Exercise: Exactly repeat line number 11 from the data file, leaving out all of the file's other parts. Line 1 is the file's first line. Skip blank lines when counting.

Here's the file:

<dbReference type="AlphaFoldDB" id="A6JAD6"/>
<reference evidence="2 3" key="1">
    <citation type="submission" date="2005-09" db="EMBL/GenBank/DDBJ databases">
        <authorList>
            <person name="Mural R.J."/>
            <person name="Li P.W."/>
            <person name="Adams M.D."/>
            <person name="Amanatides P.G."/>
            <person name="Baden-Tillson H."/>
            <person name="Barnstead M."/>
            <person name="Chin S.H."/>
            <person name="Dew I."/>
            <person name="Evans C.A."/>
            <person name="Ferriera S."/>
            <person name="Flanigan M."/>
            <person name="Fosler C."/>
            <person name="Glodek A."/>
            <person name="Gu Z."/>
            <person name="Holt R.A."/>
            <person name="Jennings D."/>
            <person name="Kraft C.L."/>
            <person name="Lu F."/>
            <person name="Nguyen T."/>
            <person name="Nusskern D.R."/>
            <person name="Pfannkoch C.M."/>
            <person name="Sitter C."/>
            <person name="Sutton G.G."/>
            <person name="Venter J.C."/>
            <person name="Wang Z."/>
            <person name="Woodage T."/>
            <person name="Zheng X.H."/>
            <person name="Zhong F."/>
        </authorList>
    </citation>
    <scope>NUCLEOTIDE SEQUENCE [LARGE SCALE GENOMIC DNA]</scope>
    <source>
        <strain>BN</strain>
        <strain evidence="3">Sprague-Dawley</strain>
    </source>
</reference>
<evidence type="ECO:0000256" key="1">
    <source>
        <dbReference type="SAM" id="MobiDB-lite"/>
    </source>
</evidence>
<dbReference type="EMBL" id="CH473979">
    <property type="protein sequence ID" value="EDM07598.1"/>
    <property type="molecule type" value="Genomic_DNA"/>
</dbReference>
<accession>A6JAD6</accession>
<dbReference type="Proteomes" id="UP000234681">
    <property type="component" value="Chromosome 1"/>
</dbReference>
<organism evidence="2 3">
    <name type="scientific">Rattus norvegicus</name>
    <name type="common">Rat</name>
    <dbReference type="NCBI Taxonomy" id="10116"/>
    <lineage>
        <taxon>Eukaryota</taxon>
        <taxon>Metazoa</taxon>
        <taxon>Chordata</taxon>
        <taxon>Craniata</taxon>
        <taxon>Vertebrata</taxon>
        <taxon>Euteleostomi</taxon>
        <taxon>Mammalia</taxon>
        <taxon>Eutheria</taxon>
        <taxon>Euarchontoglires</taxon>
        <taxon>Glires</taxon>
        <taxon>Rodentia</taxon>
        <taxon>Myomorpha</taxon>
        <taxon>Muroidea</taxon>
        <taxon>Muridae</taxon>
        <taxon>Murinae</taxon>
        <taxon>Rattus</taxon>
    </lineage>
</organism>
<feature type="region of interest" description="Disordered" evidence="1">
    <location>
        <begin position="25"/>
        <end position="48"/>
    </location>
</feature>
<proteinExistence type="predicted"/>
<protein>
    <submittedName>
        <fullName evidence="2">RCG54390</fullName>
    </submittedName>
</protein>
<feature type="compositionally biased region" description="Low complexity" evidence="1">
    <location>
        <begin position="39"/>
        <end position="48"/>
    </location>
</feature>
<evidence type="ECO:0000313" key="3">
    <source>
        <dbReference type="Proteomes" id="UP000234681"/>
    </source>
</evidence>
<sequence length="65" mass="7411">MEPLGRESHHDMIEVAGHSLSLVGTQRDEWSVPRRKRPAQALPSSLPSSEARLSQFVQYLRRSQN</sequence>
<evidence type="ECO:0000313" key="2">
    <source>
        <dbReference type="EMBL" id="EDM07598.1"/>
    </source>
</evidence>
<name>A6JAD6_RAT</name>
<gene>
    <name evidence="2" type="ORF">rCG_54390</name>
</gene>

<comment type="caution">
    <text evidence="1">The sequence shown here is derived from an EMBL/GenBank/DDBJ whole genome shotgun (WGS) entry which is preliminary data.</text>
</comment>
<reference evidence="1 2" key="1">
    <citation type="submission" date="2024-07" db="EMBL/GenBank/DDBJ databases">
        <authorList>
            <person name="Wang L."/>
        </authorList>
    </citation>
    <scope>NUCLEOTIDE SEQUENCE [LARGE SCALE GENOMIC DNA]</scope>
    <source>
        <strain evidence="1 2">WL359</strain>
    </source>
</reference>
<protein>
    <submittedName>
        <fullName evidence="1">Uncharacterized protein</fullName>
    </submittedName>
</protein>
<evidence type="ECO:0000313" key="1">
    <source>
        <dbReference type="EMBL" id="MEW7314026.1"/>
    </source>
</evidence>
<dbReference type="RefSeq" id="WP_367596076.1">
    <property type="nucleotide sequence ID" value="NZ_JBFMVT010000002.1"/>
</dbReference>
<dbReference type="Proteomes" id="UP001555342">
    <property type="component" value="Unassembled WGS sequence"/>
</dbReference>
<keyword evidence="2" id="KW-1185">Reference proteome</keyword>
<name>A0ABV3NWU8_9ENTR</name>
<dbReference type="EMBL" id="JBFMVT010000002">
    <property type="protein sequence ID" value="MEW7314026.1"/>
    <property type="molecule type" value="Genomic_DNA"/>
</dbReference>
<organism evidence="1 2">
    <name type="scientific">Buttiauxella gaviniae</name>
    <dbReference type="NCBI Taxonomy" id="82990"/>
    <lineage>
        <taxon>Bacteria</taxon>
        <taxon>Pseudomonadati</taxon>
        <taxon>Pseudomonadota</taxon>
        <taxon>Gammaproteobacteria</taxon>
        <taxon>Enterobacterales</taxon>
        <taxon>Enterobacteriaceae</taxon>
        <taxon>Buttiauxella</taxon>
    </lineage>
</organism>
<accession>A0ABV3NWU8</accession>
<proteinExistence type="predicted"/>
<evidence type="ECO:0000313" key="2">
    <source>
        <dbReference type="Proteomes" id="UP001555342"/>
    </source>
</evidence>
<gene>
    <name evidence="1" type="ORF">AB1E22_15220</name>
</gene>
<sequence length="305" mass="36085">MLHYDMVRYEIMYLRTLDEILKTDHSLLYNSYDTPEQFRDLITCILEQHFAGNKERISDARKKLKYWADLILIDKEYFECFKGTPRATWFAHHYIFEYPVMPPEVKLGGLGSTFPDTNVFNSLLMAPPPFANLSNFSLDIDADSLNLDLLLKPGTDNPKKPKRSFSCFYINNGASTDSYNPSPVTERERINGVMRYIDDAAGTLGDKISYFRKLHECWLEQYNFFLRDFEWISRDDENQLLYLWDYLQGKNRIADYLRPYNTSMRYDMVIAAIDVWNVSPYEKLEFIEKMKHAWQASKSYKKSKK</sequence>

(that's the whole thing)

            <person name="Chin S.H."/>